Second, the Law accuses us and shows us our sin. The Law is a mirror. Self-examination and reflection, as we have done here today, makes use of the Law as mirror. A mirror can show you that your hair is messed up, that your face is dirty, or that you have a zit. The mirror cannot, however, comb you hair, clean your face, or medicate your pimple. “What sins do I have to confess?” you may have been asking yourself. Now you know, especially after considering your place in life according to the Ten Commandments.

Now, the Gospel comes in and forgives your sins. Your slate is wiped clean. Your sins are washed away. Your relationship with God is restored by Christ. Confession is always for the sake of absolution.

And then, you ask yourself, “What is pleasing to God?” You ask by faith, not in the way of, “Lord, PLEASE forgive me because of what I’ll do for you,” but instead, “THANK YOU, Lord for forgiving me my sin.” The Third use of the Law teaches us Christians what we should and should not do to lead a God-pleasing life. The Law here is a guide. The power to live according to the Law comes only from the Gospel.

People today think you get to heaven by being good. Just ask them. We’re not saved by being good. We’re saved only by Jesus. “Good Teacher, what must I do to inherit eternal life?” Jesus answered by bringing up the Ten Commandments. The man wrongly thought he had kept them all. Don’t make his mistake. Use the Commandments to prepare for confession, receive Jesus’ absolution, and put your faith in Christ, who kept the Commandments perfectly in your place. Amen.

In the Name of the Father and of the + Son and of the Holy Spirit. Amen.

Sunday, October 4, 2009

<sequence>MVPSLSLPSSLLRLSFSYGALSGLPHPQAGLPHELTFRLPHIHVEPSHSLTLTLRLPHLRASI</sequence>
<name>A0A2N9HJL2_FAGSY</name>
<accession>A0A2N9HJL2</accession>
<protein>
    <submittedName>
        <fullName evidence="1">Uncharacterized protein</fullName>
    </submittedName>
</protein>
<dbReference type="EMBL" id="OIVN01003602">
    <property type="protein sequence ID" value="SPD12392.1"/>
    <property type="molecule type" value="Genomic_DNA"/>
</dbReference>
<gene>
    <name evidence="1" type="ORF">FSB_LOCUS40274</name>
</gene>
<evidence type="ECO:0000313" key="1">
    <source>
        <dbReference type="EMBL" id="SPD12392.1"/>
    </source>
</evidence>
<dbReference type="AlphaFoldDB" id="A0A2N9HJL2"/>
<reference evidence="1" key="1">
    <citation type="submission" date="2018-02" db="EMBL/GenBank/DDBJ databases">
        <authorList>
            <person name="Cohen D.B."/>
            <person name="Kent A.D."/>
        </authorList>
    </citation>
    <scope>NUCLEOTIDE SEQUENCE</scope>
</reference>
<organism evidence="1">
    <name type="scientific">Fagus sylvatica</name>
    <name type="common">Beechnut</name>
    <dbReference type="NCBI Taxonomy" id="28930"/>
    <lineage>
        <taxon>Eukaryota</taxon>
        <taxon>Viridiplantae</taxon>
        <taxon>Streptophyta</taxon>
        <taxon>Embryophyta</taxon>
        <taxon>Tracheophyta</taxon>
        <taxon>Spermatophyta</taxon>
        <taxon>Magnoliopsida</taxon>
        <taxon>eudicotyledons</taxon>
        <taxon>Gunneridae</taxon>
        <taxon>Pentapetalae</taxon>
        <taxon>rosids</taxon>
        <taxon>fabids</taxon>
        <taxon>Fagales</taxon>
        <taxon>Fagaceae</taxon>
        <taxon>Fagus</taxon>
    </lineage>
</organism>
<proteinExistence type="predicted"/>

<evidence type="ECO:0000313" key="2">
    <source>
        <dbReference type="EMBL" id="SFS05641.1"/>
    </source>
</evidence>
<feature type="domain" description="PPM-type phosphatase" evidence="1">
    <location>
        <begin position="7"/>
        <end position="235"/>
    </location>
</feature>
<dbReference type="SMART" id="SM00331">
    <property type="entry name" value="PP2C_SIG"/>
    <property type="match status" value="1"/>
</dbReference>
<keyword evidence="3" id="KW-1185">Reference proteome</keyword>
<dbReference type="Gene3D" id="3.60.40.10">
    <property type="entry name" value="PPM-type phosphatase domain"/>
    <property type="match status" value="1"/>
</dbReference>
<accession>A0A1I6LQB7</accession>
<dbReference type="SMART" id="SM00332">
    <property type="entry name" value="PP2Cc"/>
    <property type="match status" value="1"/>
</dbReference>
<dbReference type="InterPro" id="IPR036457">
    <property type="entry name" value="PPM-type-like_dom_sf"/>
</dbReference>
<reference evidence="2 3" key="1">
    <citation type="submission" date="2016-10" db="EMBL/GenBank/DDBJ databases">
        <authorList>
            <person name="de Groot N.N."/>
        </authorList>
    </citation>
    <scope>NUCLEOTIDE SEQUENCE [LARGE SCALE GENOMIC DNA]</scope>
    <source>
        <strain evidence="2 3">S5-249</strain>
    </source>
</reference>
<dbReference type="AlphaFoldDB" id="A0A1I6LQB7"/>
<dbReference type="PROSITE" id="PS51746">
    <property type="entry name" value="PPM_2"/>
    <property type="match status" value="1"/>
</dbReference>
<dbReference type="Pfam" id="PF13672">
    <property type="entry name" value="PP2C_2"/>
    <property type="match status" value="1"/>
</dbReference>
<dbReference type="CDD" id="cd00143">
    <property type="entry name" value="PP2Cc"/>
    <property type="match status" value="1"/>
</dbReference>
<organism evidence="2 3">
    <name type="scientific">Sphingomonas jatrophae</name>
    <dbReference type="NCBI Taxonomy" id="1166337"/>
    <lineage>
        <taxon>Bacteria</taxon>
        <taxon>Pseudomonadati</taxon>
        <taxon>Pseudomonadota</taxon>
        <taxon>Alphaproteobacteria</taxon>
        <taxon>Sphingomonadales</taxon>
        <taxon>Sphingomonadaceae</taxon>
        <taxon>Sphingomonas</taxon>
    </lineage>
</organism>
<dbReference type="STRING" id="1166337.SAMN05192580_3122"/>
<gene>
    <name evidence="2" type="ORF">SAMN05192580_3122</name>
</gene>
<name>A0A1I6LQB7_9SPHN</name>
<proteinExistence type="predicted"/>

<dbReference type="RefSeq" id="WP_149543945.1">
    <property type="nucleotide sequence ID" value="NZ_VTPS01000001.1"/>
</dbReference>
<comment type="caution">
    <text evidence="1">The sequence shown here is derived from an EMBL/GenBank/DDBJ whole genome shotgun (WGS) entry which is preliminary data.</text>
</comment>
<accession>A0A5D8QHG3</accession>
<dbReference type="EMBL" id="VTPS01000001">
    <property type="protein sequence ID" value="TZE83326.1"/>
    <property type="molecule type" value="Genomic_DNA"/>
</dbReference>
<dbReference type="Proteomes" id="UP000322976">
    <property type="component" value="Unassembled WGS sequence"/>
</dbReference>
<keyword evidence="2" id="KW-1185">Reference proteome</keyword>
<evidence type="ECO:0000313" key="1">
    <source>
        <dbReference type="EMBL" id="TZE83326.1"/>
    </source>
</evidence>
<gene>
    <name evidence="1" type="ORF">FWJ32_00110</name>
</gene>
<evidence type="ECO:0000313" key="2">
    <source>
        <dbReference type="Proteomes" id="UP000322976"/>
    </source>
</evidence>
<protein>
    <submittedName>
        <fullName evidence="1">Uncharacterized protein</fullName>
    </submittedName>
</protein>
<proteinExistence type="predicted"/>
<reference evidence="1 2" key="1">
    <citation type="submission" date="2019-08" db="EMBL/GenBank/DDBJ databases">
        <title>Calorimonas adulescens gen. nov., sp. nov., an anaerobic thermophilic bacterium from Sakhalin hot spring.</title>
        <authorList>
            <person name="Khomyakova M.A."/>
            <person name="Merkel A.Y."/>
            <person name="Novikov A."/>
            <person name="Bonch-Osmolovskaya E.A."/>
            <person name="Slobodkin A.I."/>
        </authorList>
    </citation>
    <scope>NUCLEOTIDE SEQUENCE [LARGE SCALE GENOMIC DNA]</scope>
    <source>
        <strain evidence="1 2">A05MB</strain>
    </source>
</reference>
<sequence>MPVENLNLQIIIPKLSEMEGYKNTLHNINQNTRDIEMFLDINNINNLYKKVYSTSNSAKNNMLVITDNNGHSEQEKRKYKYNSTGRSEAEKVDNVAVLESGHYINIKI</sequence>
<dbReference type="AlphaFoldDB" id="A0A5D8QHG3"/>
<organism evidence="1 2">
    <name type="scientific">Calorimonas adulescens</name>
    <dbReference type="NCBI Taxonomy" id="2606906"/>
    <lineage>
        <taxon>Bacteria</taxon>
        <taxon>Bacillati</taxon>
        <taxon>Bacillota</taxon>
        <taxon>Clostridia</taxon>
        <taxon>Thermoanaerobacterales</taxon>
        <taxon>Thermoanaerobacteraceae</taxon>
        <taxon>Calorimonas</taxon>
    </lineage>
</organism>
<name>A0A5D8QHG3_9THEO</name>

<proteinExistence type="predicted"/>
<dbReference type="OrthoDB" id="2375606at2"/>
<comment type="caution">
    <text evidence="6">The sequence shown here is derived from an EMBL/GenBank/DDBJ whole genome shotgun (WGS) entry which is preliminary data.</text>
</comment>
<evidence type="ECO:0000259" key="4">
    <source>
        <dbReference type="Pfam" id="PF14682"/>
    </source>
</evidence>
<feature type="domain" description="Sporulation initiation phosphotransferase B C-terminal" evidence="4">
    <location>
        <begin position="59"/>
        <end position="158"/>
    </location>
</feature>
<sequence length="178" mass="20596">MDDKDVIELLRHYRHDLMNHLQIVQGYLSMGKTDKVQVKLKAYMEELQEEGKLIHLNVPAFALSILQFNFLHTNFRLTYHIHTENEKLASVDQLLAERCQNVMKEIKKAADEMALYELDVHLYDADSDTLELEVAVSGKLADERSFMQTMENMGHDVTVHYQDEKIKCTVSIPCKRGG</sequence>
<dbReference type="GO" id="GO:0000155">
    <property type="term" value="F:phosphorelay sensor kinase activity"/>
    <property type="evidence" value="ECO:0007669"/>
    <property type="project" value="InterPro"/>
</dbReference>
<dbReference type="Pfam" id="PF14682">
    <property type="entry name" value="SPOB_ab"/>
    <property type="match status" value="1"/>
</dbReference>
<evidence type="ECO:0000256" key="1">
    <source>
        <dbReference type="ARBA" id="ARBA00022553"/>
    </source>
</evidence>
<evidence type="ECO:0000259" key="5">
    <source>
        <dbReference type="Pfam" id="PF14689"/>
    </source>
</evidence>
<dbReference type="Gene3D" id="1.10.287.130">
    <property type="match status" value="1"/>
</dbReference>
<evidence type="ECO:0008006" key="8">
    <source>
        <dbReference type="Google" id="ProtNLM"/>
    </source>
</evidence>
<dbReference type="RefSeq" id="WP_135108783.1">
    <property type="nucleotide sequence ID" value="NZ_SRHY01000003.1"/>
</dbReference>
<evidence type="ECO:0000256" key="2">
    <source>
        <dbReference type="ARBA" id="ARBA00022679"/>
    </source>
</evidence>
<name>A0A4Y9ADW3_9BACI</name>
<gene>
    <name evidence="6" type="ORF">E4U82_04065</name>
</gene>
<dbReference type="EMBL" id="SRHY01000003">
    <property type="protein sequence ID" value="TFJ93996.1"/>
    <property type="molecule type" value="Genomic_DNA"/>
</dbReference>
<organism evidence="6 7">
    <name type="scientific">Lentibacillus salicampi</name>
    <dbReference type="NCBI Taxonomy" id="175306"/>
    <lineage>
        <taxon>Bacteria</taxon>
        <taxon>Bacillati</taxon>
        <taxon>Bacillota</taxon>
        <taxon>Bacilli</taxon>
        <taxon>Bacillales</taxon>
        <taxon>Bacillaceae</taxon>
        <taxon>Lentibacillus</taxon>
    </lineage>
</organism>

Sermon for 04 October 2009, Proper 22B

The Rev. Paul J Cain

Hebrews 2:1-13 (14-18)

Never Forget

Proper [22] B, Eighteenth Sunday after Pentecost, 04 October 2009

LWML Sunday

Confirmation Sunday

Immanuel Lutheran Church, Sheridan, Wyoming

In the Name of Jesus. Amen.

We forget. Plain and simple, we just forget. Those who suffer severe pain often forget how bad it was…until the next time. We forget how bad it is to see your favorite time lose…until the next time. We forget how awful we feel when we’re guilty of sin…until the next time. We forget how embarrassed we were when we forgot to do that project at work or school or home…until the next time. We even forget God’s Word, both His Law and His Promises…until the next.

Welcome to…the next time. God’s Word is here today to remind you about all that you have forgotten, especially with regard to faith, life, and salvation.

Therefore we must pay much closer attention to what we have heard, lest we drift away from it.

That is quite a verse, isn’t it? Therefore we must pay much closer attention to what we have heard, lest we drift away from it.

If we forget, if we don’t pay attention, if we take God’s Word for granted, we could drift away. Heaven forbid!